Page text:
TechTalks from event: IEEE IPDPS 2011

Note 1: Only plenary sessions (keynotes, panels, and best papers) are accessible without requiring log-in. For other talks, you will need to log-in using the email you registered for IPDPS 2011. Note 2: Many of the talks (those without a thumbnail next to the their description below) are yet to be uploaded. Some of them were not recorded because of technical problems. We are working with the corresponding authors to upload the self-recorded versions here. We sincerely thank all authors for their efforts in making their videos available.

SESSION 2: Communication & I/O Optimization

  • Communication-Avoiding QR Decomposition for GPUs Authors: Michael Anderson (University of California, Berkeley, USA); Grey Ballard (UC Berkeley, USA); James Demmel (University of Califo
    The increasing energy demand coupled with emerging sustainability concerns requires a re-examination of power/thermal issues in data centers from the perspective of short term energy de?ciencies. Such energy de?cient scenarios arise for a variety of reasons including variable energy supply from renewable sources and inadequate power, thermal and cooling capacities. In this paper we propose a hierarchical control scheme to adapt assignments of tasks to servers in a way that can cope with the varying energy limitations and still provide necessary QoS . The rescheduling of tasks on different servers has direct (migration related) and indirect (changed traf?c patterns) network energy impacts that we also consider. We show the stability of our scheme and evaluate its performance via detailed simulations and experiments.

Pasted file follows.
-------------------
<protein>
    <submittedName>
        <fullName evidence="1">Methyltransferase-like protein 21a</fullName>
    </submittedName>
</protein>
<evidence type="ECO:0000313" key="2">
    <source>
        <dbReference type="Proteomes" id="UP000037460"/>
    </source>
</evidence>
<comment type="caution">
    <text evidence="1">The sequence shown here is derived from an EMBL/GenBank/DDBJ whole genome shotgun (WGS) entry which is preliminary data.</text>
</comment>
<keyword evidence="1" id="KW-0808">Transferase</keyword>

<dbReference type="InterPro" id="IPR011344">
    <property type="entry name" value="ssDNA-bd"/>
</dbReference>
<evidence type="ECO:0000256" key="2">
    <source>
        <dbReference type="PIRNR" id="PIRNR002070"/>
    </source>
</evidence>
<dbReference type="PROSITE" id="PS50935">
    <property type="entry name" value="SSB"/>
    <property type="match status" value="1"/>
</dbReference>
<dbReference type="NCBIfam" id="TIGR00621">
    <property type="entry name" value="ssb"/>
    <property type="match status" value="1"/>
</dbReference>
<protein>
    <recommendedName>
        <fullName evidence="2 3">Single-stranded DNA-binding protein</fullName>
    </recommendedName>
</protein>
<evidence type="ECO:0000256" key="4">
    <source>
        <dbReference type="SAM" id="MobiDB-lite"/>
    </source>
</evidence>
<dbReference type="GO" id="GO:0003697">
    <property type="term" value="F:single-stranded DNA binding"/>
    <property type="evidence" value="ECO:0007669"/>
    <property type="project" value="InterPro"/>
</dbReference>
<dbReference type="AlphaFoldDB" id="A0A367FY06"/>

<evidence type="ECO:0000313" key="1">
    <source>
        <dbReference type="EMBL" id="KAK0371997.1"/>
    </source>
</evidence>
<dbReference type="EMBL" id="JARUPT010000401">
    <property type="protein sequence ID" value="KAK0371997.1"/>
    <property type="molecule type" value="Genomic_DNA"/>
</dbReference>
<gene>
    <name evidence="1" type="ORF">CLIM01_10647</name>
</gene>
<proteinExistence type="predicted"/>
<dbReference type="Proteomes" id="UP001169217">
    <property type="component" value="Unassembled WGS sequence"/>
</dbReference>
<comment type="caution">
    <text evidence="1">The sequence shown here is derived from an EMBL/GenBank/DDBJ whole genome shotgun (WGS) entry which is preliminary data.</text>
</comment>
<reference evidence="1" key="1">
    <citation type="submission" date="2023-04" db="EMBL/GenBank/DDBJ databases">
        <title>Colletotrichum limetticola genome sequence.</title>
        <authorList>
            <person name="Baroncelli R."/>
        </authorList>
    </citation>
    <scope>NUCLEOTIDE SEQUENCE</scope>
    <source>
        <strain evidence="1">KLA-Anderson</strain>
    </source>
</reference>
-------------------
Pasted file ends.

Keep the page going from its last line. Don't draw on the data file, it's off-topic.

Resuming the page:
• Overlapping Computation and Communication for Advection on Hybrid Parallel Computers Authors: James B White (National Center for Atmospheric Research, USA); Jack Dongarra (University of Tennessee, Knoxville, USA)
    We describe computational experiments exploring the performance improvements from overlapping computation and communication on hybrid parallel computers. Our test case is explicit time integration of linear advection with constant uniform velocity in a three-dimensional periodic domain. The test systems include a Cray XT5, a Cray XE6, and two multicore In?niband clusters with different generations of NVIDIA graphics processing units (GPUs). We describe results for Fortran implementations using various combinations of MPI, OpenMP, and CUDA, with and without overlap of computation and communication. We ?nd that overlapping CPU computation, GPU computation, parallel communication, and CPU-GPU communication can provide performance improvements of more than a factor of two.
  • VisIO: Enabling Interactive Visualization of Ultra-Scale, Time Series Data via High-Bandwidth Distributed I/O Systems Authors: Christopher Mitchell (University of Central Florida, USA); James Ahrens (Los Alamos National Laboratory, USA); Jun Wang (Univer